Several days after a U.S.-backed coup d’etat fizzled in Venezuela, the class and racial schisms undergirding the Trump administration’s attempt to oust Venezuelan President Nicolas Maduro continue to play out on the front steps of the Venezuelan Embassy in Georgetown.
That’s where law enforcement officials arrested four people last week in what activists have called a violation of international law.
On Saturday, protesters towing signs, drums, and loudspeakers marched from the Venezuelan Embassy to the White House in support of the pro-Maduro quartet that had long refused to leave the ambassadorial dwellings, even as authorities cut off electricity and water and issued a fake eviction notice.
“The protectors held down the embassy. After the failed coup, the opposition that represents the wealthy special class interests of white Venezuelans and the United States broke into the embassy while the Secret Service idly stood by,” said Garrett Harris of the Black Alliance for Peace (BAP), an anti-imperialist collective.
To Harris and his comrades’ disappointment, a D.C. judge formally charged the four embassy protectors last Friday and issued a stay-away order.
“This is illegal because this is supposed to be Venezuelan soil,” said Garrett, also a member of Pan-African Community Action, a BAP umbrella organization. “We have the blessing of the Venezuelan government and people are breaking international law by occupying that space.”
In January, Maduro and U.S.-backed Venezuela National Assembly President Juan Guaido clashed after Guaido named himself interim president in the aftermath of Maduro’s reelection. Earlier this week, Maduro called for an early vote for the National Assembly, a suggestion that his detractors mocked on social media. Meanwhile, Amnesty International has urged the International Criminal Court to look into Maduro’s alleged crackdown on anti-government protests. The European Union has also condemned Maduro’s attempts to block members from entering parliament.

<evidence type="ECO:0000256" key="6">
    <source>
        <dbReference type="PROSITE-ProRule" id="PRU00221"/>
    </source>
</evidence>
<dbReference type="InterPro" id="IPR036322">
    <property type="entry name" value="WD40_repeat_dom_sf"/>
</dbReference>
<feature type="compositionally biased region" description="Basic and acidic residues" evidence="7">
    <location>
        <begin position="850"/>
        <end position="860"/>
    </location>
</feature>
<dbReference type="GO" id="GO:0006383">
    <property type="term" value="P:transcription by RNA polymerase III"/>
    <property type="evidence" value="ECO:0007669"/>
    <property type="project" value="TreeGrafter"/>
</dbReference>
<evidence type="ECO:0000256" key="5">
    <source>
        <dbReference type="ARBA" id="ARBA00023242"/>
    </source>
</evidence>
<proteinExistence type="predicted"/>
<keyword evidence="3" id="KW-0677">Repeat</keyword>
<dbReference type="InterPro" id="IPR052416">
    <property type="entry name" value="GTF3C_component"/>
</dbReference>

But pro-Maduro supporters posted in front of the Venezuelan Embassy have appeared to ignore those institutional reactions, especially since the Rev. Jesse Jackson appeared as a resource.
On Sunday, Jackson, a key proponent of mediation between Maduro and Guaido, spoke before a large crowd of protesters in front of the Venezuelan Embassy. Days earlier, before the quartet’s arrest, he brought bags of food to the embassy.
“They’re trying to choke [protesters] into submission,” Jackson said. “I’m not interested in taking sides as much as reconciling sides. We support the United Nations [in] bringing the competing sides to the table. We choose the bargaining table. We want food, water, clothing, housing, education, and doctors in Venezuela now. We cannot sit by and support the overthrow of the government and say we have clean hands.”
Venezuela currently stands alongside Iran as a country of interest to the Trump administration, in part because of superfluous oil reserves under the control of its nationalized oil company. U.S. economic sanctions against oil providers have crippled the Venezuelan economy, causing a yearslong food crisis credited with more than 40,000 deaths.
Since the failed April 30 coup, Maduro has brushed off U.S. National Security Adviser John Bolton’s demands that he resign and leave the country. During a press conference, Bolton revealed that two Maduro administration officials backed out of a plan to break away from Maduro. Despite Trump’s frustration with recent events, there has been little indication that Bolton will lose his job.
“John Bolton said the U.S. is in Venezuela for oil. They have been trying to overthrow the government for a long time,” said Benjamin Woods, another BAP member who protested on Saturday during the event organized by BAP, Code Pink, the Answer Coalition, and other entities.
“I stand in solidarity with the working-class people of Venezuela,” Woods said. “The solution to this issue is the organization of anti-imperialist movement in the U.S. so we can connect with our struggling brothers and sisters abroad. Once we bring working-class Black people together, the whole character [of the movement] changes.”